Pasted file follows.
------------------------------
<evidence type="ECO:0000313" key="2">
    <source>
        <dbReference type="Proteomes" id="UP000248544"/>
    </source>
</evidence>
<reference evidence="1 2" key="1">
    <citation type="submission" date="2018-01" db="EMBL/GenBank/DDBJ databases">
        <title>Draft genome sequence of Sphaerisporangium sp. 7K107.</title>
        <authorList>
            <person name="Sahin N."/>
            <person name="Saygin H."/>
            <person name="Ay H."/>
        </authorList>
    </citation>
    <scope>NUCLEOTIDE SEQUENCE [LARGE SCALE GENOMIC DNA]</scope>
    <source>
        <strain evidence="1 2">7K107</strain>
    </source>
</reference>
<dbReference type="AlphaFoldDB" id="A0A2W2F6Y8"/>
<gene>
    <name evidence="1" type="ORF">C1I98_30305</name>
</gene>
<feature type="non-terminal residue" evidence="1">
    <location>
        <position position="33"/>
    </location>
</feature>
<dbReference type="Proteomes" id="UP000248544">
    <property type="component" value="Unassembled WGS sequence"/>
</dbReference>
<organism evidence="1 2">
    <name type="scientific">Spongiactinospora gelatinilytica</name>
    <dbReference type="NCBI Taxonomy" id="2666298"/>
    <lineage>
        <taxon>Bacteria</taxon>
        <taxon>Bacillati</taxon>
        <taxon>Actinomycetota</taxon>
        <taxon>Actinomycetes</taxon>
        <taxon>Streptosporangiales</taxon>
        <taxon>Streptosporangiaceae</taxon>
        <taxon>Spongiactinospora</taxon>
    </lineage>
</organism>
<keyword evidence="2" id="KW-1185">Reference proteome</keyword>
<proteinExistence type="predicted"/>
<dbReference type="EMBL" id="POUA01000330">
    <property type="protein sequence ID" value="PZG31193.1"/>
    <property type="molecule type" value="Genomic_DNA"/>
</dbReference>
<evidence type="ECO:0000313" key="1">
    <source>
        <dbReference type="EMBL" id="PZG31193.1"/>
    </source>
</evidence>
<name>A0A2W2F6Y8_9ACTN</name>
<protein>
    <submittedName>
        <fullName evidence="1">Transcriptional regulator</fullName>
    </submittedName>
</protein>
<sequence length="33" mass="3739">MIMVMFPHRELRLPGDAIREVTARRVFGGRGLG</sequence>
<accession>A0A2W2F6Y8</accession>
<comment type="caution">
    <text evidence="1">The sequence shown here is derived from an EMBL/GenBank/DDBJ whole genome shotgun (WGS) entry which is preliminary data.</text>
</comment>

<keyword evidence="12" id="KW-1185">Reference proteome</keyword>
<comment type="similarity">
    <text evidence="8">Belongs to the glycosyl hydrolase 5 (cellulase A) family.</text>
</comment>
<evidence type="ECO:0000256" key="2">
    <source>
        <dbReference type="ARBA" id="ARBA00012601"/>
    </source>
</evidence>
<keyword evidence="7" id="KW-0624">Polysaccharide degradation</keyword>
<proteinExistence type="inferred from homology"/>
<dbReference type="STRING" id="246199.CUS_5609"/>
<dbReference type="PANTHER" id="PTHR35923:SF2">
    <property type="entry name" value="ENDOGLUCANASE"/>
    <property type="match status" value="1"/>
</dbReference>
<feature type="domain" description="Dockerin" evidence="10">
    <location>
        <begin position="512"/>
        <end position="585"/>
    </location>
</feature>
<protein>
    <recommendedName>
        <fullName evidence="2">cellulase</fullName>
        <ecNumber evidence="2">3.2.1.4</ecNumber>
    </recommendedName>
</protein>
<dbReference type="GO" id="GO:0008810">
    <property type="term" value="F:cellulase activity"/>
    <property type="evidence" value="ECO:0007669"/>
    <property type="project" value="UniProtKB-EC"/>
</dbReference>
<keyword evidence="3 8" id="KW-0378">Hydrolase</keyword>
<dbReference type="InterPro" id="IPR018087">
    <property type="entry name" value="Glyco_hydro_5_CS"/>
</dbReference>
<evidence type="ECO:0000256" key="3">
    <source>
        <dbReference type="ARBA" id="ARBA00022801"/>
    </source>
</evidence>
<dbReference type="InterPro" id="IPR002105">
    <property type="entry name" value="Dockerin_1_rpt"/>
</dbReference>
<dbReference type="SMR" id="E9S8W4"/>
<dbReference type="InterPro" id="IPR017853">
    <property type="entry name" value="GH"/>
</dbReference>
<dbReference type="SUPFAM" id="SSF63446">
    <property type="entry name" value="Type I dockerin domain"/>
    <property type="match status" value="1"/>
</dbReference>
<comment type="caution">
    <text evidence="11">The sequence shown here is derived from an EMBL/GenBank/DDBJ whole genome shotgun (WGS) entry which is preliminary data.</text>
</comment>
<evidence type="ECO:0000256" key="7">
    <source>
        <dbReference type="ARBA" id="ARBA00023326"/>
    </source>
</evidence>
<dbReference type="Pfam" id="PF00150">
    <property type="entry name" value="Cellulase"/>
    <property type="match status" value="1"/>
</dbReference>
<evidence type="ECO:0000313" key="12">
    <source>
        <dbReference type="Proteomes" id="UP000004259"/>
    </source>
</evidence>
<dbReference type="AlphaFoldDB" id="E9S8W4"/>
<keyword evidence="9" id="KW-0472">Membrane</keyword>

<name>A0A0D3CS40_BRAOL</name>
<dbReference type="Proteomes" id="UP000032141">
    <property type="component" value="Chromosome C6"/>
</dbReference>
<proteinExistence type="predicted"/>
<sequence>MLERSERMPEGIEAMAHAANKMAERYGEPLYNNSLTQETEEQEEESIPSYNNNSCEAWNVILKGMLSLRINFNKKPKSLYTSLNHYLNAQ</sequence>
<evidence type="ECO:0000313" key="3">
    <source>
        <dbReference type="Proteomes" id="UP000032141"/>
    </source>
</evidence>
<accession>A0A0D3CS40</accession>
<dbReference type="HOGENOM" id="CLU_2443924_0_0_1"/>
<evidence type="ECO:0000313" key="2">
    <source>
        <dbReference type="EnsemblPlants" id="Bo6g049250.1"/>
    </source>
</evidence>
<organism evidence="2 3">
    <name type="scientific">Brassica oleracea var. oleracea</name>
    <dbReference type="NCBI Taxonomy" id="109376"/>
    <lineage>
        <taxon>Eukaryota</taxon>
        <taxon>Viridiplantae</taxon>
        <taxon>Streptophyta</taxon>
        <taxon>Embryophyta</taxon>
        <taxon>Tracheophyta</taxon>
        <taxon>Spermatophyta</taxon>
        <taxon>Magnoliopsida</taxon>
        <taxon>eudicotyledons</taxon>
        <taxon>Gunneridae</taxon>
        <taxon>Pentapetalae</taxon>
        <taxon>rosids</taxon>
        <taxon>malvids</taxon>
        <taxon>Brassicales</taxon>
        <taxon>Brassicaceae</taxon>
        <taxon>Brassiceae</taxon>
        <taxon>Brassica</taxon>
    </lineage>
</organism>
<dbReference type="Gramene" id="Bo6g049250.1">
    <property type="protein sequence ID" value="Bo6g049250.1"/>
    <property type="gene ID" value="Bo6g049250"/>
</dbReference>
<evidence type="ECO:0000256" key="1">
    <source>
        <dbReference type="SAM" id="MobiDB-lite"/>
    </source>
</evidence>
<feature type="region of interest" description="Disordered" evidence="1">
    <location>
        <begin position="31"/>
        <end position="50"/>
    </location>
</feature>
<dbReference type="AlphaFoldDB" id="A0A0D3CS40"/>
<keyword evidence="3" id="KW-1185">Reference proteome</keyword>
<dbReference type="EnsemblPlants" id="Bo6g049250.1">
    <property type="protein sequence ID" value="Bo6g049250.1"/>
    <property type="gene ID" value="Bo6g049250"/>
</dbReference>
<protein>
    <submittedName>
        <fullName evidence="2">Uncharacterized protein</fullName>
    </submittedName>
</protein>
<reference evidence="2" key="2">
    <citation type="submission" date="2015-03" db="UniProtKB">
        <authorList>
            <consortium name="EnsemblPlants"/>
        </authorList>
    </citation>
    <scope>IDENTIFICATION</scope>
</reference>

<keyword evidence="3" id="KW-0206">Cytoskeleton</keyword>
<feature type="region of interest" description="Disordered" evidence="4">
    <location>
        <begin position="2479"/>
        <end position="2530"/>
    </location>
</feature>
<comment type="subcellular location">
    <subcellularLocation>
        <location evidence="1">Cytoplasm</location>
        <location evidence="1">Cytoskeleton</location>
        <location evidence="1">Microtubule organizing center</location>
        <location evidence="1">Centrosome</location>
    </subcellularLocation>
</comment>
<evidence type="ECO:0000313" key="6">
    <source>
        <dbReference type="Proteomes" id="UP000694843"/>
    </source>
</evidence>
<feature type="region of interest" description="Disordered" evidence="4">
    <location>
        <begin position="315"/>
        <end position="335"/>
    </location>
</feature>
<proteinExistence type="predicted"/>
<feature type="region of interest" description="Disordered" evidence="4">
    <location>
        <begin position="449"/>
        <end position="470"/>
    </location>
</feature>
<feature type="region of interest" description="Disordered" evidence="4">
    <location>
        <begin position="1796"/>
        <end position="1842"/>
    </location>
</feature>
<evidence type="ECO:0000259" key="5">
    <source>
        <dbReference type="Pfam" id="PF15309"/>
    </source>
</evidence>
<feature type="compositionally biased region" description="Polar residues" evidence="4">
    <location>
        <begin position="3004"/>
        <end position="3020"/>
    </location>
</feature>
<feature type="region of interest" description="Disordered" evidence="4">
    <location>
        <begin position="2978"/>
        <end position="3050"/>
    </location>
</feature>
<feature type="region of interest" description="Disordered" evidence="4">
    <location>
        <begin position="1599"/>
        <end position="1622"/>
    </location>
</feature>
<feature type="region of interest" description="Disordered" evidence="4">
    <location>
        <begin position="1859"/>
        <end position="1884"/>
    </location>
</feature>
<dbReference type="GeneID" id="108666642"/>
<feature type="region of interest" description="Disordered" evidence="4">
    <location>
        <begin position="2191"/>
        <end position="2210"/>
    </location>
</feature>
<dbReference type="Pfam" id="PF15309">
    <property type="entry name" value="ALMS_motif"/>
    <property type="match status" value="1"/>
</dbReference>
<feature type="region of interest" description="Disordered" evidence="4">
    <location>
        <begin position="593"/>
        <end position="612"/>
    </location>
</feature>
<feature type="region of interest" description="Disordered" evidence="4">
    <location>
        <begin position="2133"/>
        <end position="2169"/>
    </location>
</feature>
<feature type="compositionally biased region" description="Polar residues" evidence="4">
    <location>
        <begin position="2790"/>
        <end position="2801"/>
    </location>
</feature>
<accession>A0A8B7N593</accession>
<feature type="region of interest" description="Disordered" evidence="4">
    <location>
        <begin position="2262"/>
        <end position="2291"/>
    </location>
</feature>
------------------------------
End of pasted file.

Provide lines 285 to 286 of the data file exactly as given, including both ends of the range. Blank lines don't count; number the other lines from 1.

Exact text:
        <end position="2210"/>
    </location>